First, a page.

While the nuclear industry would claim that the civilian use of nuclear power is a separate issue to that of atomic weapons, the situation is not that clear cut. Nuclear reactors are the source of the plutonium which is a primary constituent of modern nuclear weapons. Plutonium creation depends on the reactor design; a breeder reactor can produce large quantities while a PWR produces very little. Nevertheless all reactors produce waste that contains dangerous fissile material. This is a subject of international concern.
The danger is widely recognised. Part of the role of the International Atomic Energy Agency is to monitor nuclear reactors and track their inventories of nuclear material to ensure than none is being sidetracked into nuclear weapons construction. Unfortunately, this system can never be foolproof. It seems that only if all nations can be persuaded to abandon nuclear weapons can this danger, or at least the popular fear of it, be removed. At the beginning of the twenty-first century such an agreement looks highly improbable.
The problem is political in nature. Nevertheless it carries a stigma from which the industry can never escape. The prospect of a nuclear war terrifies most people. Unfortunately for the nuclear power industry, some of the after effects of nuclear explosion can also be produced by a major civilian nuclear accident.
The contents of a nuclear reactor core includes significant quantities of extremely radioactive nuclei. If these were released during a nuclear accident they would almost inevitably find their way into humans and animals via the atmosphere or through the food chain.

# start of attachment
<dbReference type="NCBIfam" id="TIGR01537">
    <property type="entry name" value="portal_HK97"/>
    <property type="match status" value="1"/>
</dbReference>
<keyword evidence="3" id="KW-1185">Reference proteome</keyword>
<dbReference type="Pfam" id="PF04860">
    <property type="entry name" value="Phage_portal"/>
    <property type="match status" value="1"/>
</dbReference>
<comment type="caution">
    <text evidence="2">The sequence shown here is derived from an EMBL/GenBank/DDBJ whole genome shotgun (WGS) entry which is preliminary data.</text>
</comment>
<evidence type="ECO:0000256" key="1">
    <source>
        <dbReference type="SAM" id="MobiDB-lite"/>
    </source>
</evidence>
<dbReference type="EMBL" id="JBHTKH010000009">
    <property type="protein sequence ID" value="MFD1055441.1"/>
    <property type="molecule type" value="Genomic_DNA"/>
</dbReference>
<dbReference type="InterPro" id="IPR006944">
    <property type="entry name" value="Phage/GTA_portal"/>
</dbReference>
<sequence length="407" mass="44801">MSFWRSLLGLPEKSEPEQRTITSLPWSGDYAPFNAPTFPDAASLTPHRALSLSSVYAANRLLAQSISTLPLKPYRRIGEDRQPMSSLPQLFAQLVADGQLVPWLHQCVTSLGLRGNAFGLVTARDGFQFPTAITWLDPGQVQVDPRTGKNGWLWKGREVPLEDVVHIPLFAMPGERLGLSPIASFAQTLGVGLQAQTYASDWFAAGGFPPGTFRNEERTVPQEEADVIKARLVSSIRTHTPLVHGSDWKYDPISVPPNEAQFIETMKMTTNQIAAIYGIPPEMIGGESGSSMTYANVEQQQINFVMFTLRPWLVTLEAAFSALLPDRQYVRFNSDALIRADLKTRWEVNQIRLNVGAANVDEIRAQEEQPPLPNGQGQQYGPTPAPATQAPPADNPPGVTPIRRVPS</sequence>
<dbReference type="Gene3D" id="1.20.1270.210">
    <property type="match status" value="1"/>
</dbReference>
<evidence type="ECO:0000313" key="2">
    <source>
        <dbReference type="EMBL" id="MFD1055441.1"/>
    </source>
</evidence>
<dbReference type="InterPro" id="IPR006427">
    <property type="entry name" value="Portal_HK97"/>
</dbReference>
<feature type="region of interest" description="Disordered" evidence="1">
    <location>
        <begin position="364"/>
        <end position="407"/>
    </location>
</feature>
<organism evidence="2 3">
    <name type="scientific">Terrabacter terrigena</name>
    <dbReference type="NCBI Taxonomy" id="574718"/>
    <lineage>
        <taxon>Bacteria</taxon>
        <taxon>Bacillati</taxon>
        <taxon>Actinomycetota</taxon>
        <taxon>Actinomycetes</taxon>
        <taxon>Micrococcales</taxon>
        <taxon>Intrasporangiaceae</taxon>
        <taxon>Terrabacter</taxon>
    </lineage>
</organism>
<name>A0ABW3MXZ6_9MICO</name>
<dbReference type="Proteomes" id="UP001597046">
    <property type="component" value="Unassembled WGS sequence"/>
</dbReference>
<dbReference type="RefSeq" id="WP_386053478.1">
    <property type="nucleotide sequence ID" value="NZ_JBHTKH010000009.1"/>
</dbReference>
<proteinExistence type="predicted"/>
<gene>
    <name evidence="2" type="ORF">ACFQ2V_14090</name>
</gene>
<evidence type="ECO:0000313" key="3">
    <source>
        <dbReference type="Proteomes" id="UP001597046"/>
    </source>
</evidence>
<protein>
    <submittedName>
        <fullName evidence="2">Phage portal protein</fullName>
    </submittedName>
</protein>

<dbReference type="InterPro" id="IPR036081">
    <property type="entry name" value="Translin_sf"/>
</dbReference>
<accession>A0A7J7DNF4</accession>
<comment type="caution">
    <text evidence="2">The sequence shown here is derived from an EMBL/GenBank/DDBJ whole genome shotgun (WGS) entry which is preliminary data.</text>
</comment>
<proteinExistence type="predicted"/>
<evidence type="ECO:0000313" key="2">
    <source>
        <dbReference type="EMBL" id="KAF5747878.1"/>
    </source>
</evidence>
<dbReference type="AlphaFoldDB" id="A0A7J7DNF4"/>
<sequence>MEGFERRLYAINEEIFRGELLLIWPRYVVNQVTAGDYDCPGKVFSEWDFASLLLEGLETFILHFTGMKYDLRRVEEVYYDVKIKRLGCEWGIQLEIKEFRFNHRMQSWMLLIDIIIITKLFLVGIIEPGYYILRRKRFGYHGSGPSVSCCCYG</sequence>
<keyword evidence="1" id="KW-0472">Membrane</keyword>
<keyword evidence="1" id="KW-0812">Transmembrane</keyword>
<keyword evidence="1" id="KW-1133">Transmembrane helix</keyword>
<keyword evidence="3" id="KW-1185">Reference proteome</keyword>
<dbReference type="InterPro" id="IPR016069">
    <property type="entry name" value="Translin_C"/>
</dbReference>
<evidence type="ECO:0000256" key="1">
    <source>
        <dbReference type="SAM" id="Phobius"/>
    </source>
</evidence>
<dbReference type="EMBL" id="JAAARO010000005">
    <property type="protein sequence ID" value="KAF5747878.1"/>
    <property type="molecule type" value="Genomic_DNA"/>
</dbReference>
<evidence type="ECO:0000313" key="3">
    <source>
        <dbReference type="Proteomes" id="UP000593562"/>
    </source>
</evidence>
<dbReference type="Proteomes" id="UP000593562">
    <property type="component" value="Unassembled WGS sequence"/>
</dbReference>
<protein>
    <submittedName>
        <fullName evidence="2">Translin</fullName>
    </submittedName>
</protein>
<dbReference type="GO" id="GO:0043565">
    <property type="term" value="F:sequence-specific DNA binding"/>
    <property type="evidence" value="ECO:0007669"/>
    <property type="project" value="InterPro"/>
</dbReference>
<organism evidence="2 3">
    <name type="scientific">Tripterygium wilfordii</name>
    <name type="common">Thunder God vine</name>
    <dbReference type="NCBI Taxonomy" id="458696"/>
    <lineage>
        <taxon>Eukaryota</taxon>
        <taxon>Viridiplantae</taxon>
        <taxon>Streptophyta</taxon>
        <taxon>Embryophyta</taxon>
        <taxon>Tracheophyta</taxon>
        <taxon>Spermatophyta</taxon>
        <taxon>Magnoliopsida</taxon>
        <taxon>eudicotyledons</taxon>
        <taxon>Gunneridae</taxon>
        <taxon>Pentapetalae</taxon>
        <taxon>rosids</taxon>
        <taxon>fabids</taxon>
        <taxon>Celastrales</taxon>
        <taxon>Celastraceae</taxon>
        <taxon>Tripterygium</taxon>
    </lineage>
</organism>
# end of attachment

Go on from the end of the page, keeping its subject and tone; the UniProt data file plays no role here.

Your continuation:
Large doses of radioactivity or exposure to large quantities of radioactive material kills relatively swiftly. Smaller quantities of radioactive material are lethal too, but over longer time scales. The most insidious effect is the genesis of a wide variety of cancers, many of which may not become apparent for 20 years or more. Other effects include genetic mutation which can lead to birth defects.
The prospect of an accident leading to a major release of radionucleides has created a great deal of apprehension about nuclear power. The industry has gone to extreme lengths to tackle this apprehension by building ever more sophisticated safety features into their power plants. Unfortunately the accidents at Three Mile Island in the USA and Chernobyl in the Ukraine remain potent symbols of the danger.
This danger has been magnified by the rise of international terrorism. The threat now exists that a terrorist organisation might create a nuclear power plant accident, or by exploiting contraband radioactive waste or fissile material, cause widespread nuclear contamination.
So far a nuclear incident of catastrophic proportions has been avoided. Smaller incidents have not, and low-level releases of radioactive material have taken place. The effects of low levels of radioactivity have proved difficult to quantify. Safe exposure levels are used by industry and regulators but these have been widely disputed. Only the elimination of radioactive releases from civilian power stations is likely to satisfy a large sector of the public.